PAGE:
Changing your daily eating habits can ease anxiety, study finds
A new Harvard study has found that one’s diet can greatly quell anxiety
While there are specific types of therapies and medications which can help ease the burden of anxiety, nutritional strategies also play a huge role in treatment.
Dr. Uma Naidoo shared with Harvard Health Publications how dietary advice is an important part of how she helps her patients manage anxiety. Sadly, she shares, only about a third of people with anxiety will seek treatment.
The basic nutritional considerations would be to eat a balanced diet, stay properly hydrated by drinking enough water, and to limit alcohol and caffeine consumption—if not to give it up completely.
An example, Dr. Naidoo cites, is how complex carbohydrates are metabolized more slowly, evening out blood sugar, creating a calm feeling throughout the body.
She recommends, however, to choose a diet rich in vegetables, whole grains, and fruits instead of carbohydrates, which are often found in processed foods.
Always remember not to skip meals. When you don’t eat regularly, your blood sugar drops which, in turn, may make you jittery and worsen anxiety.
It’s also important to note that the gut-brain axis plays a huge role in influencing a person’s mood and emotional state. This is because about 95% of the stomach and intestine’s lining have serotonin receptors. Studies are delving deeper into the possibility of probiotics treating both anxiety and depression.
Next page: Foods that can help quell anxiety
Certain foods have been found effective in making a person calmer, thereby easing anxiety. Examples of these are…
These include leafy greens such as spinach as well as legumes, nuts, whole grains, and seeds.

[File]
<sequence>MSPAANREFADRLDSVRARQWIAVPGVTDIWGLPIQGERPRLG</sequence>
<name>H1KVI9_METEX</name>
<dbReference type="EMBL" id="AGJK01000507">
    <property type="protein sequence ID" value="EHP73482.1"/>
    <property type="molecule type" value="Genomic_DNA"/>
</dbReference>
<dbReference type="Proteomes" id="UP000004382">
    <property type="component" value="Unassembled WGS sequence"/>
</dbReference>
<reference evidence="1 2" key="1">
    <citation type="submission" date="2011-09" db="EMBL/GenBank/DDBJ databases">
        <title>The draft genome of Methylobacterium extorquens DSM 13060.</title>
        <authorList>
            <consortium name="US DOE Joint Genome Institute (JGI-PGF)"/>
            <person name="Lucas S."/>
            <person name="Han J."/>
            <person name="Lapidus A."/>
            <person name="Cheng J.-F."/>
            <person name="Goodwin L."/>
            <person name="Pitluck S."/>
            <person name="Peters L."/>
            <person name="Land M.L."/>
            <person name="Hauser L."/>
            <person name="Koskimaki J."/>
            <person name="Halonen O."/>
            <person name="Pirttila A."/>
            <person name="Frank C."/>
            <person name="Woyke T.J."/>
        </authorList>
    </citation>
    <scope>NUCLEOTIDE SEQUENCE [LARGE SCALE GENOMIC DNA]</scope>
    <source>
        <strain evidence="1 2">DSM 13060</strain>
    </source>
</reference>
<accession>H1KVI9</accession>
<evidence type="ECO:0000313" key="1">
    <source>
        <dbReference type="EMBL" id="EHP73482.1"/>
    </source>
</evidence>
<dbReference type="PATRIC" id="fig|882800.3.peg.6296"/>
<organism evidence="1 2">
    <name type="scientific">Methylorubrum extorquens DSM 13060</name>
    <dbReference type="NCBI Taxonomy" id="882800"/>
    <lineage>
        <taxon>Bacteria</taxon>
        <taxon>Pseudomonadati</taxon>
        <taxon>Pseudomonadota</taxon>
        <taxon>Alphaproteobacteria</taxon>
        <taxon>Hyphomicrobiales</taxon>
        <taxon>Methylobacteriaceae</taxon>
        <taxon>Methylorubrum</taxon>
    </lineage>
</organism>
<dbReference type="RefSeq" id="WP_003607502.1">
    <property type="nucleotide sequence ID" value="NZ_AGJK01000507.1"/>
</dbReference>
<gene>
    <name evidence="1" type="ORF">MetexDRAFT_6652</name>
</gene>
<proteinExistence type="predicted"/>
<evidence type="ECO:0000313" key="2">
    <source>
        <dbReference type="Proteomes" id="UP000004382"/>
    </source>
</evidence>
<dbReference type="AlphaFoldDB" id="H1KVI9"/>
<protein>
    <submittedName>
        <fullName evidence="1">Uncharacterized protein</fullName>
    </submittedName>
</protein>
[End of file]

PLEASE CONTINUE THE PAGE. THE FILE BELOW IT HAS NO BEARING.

Oysters, cashews, beef, and egg yolks are all naturally rich in zinc and have been found effective in easing anxiety.
According to a 2011 study, omega-3 fatty acids can help reduce anxiety. A good example of a nutritious, fatty fish high in Omega-3s is wild Alaskan Salmon.
More anixety-easing foods on the next page
Eating probiotic foods can help lower social anxiety, according to a recent study published in Psychiatric Research. Examples of these are pickles, sauerkraut, asparagus, and kefir.
Also known as “feel good foods”, foods which are high in B vitamins, such as almonds and avocados, stimulate the release of serotonin and dopamine, which are neurotransmitters that manage anxiety.
Upon reviewing the anti-oxidant content of 3,100 foods, beverages, herbs and spices, a study found that these antioxidant-rich foods can help ease anxiety.
- Beans (dried small red, pinto, black, red kidney)
- Fruits (Apples, Prunes, Sweet Cherries, Plums, and Black Plums)
- Berries (Blackberries, Strawberries, Cranberries, Raspberries, and Blueberries)
- Nuts (Walnuts and Pecans)
- Vegetables (Artichokes, Kale, Spinach, Beets, and Broccoli)
- Spices (Turmeric and Ginger, which possess both antioxidant and anti-anxiety properties)
Achieving better mental health through your diet should involve consulting your doctor regularly for best results.
“While nutritional psychiatry is not a substitute for other treatments, the relationship between food, mood, and anxiety is garnering more and more attention. There is a growing body of evidence, and more research is needed to fully understand the role of nutritional psychiatry, or as I prefer to call it, Psycho-Nutrition,” ends Dr. Naidoo.
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